And there's a lot to see. " Interesting landscapes, beautiful scenery, old castles," Grimste says. The country is home to geothermal pools, northern lights and glaciers. It is also one of the safest countries in the world to visit, and it is only five hours by plane from New York or Boston.
Panama is in the midst of a major canal expansion project. When completed in 2014, Panama could potentially become a popular and more expensive destination for Americans, Peyser says. Until then, Panama is still a bargain compared to other vacation spots.
For example, a basic Panamanian meal of rice, beans, meat, plantains and a salad can cost just $4 per person. And then there are food prices that Americans haven't seen in decades -- a hamburger for about $1.50 and an ice cream cone for 50 cents. The best part about traveling through Panama is that you don't have to exchange your dollars for the local currency.
"One balboa equals one U.S. dollar, but U.S. currency is used for all transactions in Panama," Peyser says.
Count Ecuador as another affordable Central American country that has been largely ignored by North American visitors when compared to other vacation spots.
Like Panama, the U.S. dollar can be used as currency in Ecuador, so there's no need to worry about money exchange. Flights to Ecuador also are inexpensive, which helps tour operators keep the cost of the packages down, says Peggy Goldman, president of tour operator Friendly Planet Travel, Inc.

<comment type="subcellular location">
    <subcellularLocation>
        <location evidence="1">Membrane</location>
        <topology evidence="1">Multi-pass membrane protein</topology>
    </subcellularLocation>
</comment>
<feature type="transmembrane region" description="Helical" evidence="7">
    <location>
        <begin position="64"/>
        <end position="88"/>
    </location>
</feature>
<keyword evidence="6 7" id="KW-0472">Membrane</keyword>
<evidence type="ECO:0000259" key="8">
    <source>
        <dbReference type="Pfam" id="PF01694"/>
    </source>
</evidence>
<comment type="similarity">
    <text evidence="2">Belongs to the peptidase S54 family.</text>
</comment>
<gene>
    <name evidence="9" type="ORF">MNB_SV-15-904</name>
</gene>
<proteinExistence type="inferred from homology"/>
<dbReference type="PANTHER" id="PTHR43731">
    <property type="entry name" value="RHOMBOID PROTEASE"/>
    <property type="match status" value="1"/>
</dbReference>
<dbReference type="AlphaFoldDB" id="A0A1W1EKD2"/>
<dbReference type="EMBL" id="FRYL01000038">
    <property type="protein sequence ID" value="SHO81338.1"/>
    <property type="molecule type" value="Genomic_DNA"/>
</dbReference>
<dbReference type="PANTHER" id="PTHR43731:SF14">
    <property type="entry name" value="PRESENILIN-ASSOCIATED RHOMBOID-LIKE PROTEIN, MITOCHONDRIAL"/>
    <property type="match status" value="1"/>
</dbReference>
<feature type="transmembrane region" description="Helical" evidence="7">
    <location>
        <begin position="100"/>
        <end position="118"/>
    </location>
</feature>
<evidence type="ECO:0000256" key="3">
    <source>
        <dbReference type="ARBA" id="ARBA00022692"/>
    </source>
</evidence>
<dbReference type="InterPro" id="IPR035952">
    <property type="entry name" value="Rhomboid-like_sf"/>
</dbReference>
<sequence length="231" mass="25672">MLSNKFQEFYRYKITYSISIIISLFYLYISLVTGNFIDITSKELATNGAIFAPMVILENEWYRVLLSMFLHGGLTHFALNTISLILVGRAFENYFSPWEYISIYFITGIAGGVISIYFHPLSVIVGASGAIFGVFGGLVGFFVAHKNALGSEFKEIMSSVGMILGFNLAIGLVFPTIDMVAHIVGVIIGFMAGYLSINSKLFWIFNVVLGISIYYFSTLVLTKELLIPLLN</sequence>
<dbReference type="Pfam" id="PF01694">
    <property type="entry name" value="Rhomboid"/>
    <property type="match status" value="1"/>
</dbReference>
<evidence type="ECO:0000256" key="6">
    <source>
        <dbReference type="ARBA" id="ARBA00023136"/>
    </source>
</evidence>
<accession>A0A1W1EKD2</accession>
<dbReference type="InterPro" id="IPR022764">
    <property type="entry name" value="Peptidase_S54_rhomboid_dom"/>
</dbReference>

"Ecuador is an absolute paradise for travelers seeking a strong cultural and natural adventure," she says. The country, though not large, offers a broad range of sightseeing opportunities such as the Amazon jungle, volcanoes and picturesque colonial cities.
"This destination is also amazingly inexpensive for extras. Food, souvenirs, etc. are all very affordable," Goldman says.
But travelers to the capital city of Quito, beware. As in most Central and South American large cities, thieves are rampant.
Turkey has long been a vacation hub for Europeans. "But because of recession, tourism to Turkey has taken a hit," says Grimste. Expect reduced rates on almost everything from hotels to meals.
The country is a bargain -- goods, such as carpets and leather, can be found for a steal. The experience is European-like, sophisticated and modern. On the flip side, the countryside is dotted with authentic villages that operate the same way they have for centuries.
"The country simply is a tourist mecca for travelers who want a lot without paying a lot," Goldman says.
Grimste, who spent two years living in Turkey, says if you stay away from the big, expensive resorts and eat like the locals, you can easily live on $75 per day. Make sure your trip to Turkey includes a visit to Istanbul and a few days touring the ruins of Ephesus, an ancient Greek city.
But take advantage of the rock-bottom prices while you can. "As the Turkish lira strengthens, travelers can expect prices to rise in the country," Grimste says.